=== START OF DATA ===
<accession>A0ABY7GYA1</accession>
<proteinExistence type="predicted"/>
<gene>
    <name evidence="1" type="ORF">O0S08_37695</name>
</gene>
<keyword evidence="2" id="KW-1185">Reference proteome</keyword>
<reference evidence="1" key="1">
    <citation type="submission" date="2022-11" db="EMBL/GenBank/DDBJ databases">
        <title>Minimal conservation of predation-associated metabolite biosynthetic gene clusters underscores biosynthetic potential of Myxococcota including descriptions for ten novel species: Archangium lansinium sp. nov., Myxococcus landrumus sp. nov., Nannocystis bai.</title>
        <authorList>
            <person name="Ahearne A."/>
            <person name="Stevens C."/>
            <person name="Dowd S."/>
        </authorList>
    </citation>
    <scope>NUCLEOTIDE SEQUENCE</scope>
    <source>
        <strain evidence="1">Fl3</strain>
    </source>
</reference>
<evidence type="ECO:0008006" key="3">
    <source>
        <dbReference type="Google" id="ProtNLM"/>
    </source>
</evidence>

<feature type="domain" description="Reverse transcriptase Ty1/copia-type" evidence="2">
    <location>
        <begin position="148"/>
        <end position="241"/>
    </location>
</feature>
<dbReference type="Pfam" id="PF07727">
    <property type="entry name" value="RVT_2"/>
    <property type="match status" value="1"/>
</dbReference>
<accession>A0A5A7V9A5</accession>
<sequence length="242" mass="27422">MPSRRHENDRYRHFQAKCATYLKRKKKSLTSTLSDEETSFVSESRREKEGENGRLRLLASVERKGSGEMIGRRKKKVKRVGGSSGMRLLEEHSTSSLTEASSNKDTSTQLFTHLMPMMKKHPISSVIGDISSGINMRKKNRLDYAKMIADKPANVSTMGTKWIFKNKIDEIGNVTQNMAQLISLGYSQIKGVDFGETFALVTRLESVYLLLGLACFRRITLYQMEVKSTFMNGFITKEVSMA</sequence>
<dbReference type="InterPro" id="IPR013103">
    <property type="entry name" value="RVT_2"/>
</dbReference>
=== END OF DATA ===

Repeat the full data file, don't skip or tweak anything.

<accession>A0ABY7GYA1</accession>
<proteinExistence type="predicted"/>
<gene>
    <name evidence="1" type="ORF">O0S08_37695</name>
</gene>
<keyword evidence="2" id="KW-1185">Reference proteome</keyword>
<reference evidence="1" key="1">
    <citation type="submission" date="2022-11" db="EMBL/GenBank/DDBJ databases">
        <title>Minimal conservation of predation-associated metabolite biosynthetic gene clusters underscores biosynthetic potential of Myxococcota including descriptions for ten novel species: Archangium lansinium sp. nov., Myxococcus landrumus sp. nov., Nannocystis bai.</title>
        <authorList>
            <person name="Ahearne A."/>
            <person name="Stevens C."/>
            <person name="Dowd S."/>
        </authorList>
    </citation>
    <scope>NUCLEOTIDE SEQUENCE</scope>
    <source>
        <strain evidence="1">Fl3</strain>
    </source>
</reference>
<evidence type="ECO:0008006" key="3">
    <source>
        <dbReference type="Google" id="ProtNLM"/>
    </source>
</evidence>

<feature type="domain" description="Reverse transcriptase Ty1/copia-type" evidence="2">
    <location>
        <begin position="148"/>
        <end position="241"/>
    </location>
</feature>
<dbReference type="Pfam" id="PF07727">
    <property type="entry name" value="RVT_2"/>
    <property type="match status" value="1"/>
</dbReference>
<accession>A0A5A7V9A5</accession>
<sequence length="242" mass="27422">MPSRRHENDRYRHFQAKCATYLKRKKKSLTSTLSDEETSFVSESRREKEGENGRLRLLASVERKGSGEMIGRRKKKVKRVGGSSGMRLLEEHSTSSLTEASSNKDTSTQLFTHLMPMMKKHPISSVIGDISSGINMRKKNRLDYAKMIADKPANVSTMGTKWIFKNKIDEIGNVTQNMAQLISLGYSQIKGVDFGETFALVTRLESVYLLLGLACFRRITLYQMEVKSTFMNGFITKEVSMA</sequence>
<dbReference type="InterPro" id="IPR013103">
    <property type="entry name" value="RVT_2"/>
</dbReference>